Actually, Lima’s 6.65/1.625 from 2000 is the next chronological entry on that list. But I digress.
Of course, Lincecum isn’t just another guy on the mound. Among all-stars, those ERA and WHIP numbers have been “topped” just three times. There’s Lima, once again, in 2005 and 2000, and Darryl Kile (6.61/1.752) in 1999. And just by coincidence, that’s a tad grim.
Those in attendance at Fenway Park tonight can say they saw something that will never be surpassed for as long as baseball exists.*
I don’t know how many times it has been matched, but never surpassed. For in the seventh inning of tonight’s Yankees-Red Sox
filibuster game, Bobby Valentine and Joe Girardi used one pitcher each to get one out.
Andrew Miller comes in from the pen to begin the top of the seventh with Boston leading, 7-6. After allowing a walk and a single, Miller strikes out Robinson Cano looking. His night: done.
Vicente Padilla is greeted by Mark Teixeira, who triples into the left-center field triangle to give the Yankees an 8-7 lead. It was Teixeira’s first triple since August 2011.
After Padilla gets a strike out and gives up an RBI double, he gets the hook in favor of Scott Atchison. He gives up an RBI hit to Eric Chavez and finally gets the third out by K’ing Russell Martin.
So, four runs on four hits off of three pitchers. But they struck out the side, so that’s lovely.
To the bottom of the seventh. Boone Logan, who completed the sixth, starts off with a pitch that was mashed by Cody Ross. 10-8, Yankees. A single, then a strikeout, and Cody Eppley replaces Logan.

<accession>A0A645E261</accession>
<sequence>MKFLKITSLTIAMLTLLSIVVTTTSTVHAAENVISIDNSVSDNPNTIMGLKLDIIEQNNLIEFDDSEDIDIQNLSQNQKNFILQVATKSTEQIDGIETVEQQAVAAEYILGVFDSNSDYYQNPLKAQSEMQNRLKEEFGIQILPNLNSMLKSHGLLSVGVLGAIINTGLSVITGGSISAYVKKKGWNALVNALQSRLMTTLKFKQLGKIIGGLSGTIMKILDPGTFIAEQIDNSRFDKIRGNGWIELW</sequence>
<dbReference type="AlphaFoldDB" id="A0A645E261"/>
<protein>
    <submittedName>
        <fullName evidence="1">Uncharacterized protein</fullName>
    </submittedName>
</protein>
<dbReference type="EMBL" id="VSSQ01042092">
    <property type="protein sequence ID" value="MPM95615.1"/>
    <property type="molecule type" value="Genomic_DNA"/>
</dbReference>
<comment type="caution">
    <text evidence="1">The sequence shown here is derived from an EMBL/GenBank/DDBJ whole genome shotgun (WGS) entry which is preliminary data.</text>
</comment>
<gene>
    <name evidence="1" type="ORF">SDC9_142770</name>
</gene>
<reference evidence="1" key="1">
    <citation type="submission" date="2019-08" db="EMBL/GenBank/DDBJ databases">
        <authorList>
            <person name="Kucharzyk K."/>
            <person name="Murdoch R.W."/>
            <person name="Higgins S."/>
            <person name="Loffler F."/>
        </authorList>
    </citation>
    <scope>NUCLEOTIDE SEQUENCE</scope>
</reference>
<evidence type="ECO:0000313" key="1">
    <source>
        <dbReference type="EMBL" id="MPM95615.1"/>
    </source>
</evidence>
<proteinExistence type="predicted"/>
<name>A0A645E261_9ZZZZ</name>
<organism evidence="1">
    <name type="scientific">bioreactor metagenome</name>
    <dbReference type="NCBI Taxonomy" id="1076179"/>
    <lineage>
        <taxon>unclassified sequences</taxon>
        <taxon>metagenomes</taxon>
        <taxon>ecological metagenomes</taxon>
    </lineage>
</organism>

Eppley allows a single and gets a force out.
And then … he is replaced by David Robertson, who strikes out Nick Punto to end the seventh. All of it.
I haven’t looked to see how many minutes this one inning lasted, but I’m sure some cranky fans thought they could have fit in the new Spider-Man movie and make it home in time for the ninth.
But hey, it’s the Yankees and the Red Sox. If these games don’t require four hours to finish, partial refunds should be handed out.
*Let’s just not even consider the possibility of a dropped third strike/wild pitch representing a pitcher’s only recorded “out.”
As you celebrate America’s independence — or just think it’s pretty sweet that you get this Wednesday off from work for some reason — recognize that, today, Phillies pitcher Cliff Lee gained his independence from a winless season. I’m not sure if that makes any sense.
Lee allowed two runs through eight innings, and the Phillie offense supported him with three in each of the final three innings as they beat the Mets, 9-2.
Lee is now 1-5 on the year and has stopped his streak of winless starts to begin a season at 13. That’s not too close to the record as Athletics pitcher Matt Keough didn’t get his first W until Aug. 8, 1979 following 23 fruitless tries.
But Lee has little company when you consider that he’s a Cy Young winner.